How To Cope With An Uncooperative Workers' Comp Insurer

It's surprisingly common for workers to be unable to get their claims approved after a work injury. This form of insurance is paid for by the employer, but the insurer can be difficult to work with. If you, like many others, are having problems with the workers' compensation insurance company that services your employer, read below for some tips.

What Might Go Wrong?

You are not alone in your frustration at the workers' comp insurer. Your problem may be on the list of common issues many hurt workers experience while applying for coverage:

  • The claim is denied for unjust, vague, or illegal reasons.
  • The insurer is difficult to contact, is late with disability wage payments, or has stopped the benefits with little to no notice.
  • The worker is ordered to return to work even though they are not healed from their injuries or illness.
  • The insurer has made a ruling about a permanent disability that the worker disagrees with.
  • The worker is offered an inadequate amount of money for a settlement.

What Workers Should Do

In most cases, workers have rights, but they may not know or exercise them. If any of the above happens to you, don't hesitate or waste time with the insurer. Workers' compensation matters can be time sensitive. A workers' comp lawyer will educate you about appealing rulings that are not just, and they will arrange for you to have second opinion medical examinations. Here is what else workers can do:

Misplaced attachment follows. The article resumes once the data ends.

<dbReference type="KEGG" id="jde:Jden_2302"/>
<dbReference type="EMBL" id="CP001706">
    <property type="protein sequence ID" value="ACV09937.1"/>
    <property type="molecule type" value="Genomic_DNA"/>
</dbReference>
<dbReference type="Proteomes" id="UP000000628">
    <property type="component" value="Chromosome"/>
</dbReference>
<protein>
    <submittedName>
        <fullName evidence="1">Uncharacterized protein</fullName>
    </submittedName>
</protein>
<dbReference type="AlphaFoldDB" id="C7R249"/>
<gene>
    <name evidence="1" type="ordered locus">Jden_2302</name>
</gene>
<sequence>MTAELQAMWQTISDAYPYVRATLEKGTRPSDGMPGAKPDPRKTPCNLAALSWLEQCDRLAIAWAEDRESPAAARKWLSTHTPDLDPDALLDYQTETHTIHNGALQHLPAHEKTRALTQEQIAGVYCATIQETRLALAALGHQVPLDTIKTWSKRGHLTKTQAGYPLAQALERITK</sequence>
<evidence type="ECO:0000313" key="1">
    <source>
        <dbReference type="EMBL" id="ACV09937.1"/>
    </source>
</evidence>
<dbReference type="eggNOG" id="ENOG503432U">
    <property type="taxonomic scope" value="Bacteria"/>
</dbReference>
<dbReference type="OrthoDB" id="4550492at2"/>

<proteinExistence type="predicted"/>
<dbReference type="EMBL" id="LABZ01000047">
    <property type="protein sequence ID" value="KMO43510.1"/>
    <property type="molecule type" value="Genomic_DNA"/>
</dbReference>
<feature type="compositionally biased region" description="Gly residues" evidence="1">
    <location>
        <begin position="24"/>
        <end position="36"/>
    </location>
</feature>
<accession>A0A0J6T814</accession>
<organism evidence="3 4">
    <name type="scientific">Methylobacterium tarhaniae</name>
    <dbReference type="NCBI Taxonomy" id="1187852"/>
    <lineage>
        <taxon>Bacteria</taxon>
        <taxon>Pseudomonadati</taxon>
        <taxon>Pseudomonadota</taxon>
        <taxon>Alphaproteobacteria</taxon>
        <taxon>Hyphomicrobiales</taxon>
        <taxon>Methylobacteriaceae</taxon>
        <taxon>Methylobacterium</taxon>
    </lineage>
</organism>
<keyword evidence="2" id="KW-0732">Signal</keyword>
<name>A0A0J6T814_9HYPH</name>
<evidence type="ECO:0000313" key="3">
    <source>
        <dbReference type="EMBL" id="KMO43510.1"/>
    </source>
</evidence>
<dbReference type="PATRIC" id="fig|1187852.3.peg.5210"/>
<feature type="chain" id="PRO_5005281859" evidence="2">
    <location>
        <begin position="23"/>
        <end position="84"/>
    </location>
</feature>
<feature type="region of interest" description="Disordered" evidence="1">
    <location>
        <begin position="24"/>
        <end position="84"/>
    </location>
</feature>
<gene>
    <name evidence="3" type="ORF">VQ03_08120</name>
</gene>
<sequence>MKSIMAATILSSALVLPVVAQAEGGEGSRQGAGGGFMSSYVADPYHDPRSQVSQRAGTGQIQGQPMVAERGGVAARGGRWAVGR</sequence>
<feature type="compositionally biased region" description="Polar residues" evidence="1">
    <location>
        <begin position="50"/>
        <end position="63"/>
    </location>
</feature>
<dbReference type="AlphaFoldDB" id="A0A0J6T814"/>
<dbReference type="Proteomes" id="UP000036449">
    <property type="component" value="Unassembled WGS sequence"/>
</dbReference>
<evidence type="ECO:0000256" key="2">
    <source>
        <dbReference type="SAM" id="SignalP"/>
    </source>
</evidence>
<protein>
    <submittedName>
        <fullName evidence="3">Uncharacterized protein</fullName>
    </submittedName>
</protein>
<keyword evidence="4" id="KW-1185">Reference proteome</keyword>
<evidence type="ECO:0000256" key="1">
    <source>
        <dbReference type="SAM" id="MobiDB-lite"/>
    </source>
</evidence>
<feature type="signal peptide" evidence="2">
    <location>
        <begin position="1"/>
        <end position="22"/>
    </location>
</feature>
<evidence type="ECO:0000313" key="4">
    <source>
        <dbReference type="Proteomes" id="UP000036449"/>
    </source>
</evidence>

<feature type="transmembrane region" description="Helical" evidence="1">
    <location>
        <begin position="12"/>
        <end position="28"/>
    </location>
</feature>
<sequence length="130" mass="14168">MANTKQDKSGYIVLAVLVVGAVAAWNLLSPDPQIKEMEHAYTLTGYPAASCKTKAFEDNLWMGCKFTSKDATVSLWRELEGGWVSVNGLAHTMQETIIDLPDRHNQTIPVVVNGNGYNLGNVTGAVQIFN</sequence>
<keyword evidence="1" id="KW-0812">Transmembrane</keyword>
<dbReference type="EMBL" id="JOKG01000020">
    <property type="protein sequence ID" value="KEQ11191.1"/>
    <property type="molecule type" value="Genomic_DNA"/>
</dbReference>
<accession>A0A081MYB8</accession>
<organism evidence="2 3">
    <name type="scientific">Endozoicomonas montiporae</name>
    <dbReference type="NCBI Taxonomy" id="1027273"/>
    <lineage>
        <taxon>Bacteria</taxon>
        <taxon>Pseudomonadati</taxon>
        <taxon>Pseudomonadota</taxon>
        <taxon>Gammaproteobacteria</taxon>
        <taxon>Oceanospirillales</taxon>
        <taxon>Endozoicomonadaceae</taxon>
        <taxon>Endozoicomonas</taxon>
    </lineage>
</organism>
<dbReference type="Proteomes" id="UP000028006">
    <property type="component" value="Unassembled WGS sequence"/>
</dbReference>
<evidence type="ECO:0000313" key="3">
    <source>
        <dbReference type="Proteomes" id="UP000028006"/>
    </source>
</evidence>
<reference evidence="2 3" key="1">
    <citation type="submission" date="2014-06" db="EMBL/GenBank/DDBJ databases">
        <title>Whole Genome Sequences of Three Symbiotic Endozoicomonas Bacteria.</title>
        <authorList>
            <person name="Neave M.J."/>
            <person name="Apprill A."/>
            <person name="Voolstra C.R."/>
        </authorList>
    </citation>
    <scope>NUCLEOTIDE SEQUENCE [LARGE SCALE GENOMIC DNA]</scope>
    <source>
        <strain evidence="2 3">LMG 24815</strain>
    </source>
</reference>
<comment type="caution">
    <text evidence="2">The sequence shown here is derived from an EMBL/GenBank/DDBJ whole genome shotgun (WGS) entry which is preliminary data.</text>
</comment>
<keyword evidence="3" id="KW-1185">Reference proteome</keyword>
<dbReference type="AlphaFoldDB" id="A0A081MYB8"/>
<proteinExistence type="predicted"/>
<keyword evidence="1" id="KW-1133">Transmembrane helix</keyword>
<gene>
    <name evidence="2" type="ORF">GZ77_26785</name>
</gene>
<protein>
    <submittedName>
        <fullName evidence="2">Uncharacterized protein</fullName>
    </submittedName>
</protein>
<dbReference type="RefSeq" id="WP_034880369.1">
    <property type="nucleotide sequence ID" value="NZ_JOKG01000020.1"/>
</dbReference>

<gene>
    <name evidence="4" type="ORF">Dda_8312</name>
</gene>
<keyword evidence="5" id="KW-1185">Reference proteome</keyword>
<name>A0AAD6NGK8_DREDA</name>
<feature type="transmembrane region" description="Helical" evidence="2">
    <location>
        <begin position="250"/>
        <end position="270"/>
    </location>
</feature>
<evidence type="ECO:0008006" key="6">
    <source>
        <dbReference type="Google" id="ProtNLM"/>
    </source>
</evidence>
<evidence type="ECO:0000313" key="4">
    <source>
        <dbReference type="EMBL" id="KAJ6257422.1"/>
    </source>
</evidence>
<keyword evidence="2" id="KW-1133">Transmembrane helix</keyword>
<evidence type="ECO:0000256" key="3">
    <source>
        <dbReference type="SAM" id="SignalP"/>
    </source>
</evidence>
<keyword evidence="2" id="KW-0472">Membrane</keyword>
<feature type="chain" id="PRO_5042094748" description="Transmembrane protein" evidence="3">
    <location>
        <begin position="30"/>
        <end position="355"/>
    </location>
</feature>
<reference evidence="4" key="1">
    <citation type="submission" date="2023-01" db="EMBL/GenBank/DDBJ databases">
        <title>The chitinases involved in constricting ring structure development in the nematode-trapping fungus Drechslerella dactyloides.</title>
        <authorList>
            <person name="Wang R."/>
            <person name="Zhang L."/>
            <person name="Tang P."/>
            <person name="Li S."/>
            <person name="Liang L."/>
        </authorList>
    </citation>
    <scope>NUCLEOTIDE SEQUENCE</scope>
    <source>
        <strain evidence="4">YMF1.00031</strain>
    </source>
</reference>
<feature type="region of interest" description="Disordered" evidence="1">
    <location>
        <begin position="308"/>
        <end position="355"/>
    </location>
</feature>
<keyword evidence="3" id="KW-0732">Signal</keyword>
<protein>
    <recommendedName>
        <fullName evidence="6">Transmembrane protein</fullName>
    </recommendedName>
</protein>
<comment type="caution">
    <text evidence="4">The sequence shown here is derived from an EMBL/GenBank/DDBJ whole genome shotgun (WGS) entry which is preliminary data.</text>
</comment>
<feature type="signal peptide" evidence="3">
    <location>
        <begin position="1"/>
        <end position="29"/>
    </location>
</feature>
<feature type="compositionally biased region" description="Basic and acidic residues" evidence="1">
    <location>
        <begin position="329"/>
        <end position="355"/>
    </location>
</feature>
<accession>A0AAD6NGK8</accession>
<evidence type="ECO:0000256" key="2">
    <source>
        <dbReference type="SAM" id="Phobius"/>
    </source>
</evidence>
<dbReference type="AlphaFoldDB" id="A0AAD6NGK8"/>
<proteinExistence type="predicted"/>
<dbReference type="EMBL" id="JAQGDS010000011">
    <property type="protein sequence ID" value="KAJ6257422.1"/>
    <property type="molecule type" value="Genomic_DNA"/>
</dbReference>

• Contact your state board of workers' compensation. Every state has its own board as this type of insurance is not a federal matter. Workers' comp laws vary from state to state.
  • Apply for unemployment benefits if you are denied workers' comp or once your benefits are cut off. If you qualify for payments, it might help bridge the income gap while you wait for action on your claim. Be prepared, though, to pay back the unemployment if your workers' comp is approved and you are paid back pay. Also, ask your lawyer about using your own healthcare benefits until your coverage kicks in.
  • Consider a settlement loan. This type of loan is based on your case and the potential for a lump sum settlement in the future. In most cases, you won't have to pay the loan back unless you win a lump sum settlement from the insurer.

Get more tips and information from a workers' compensation lawyer.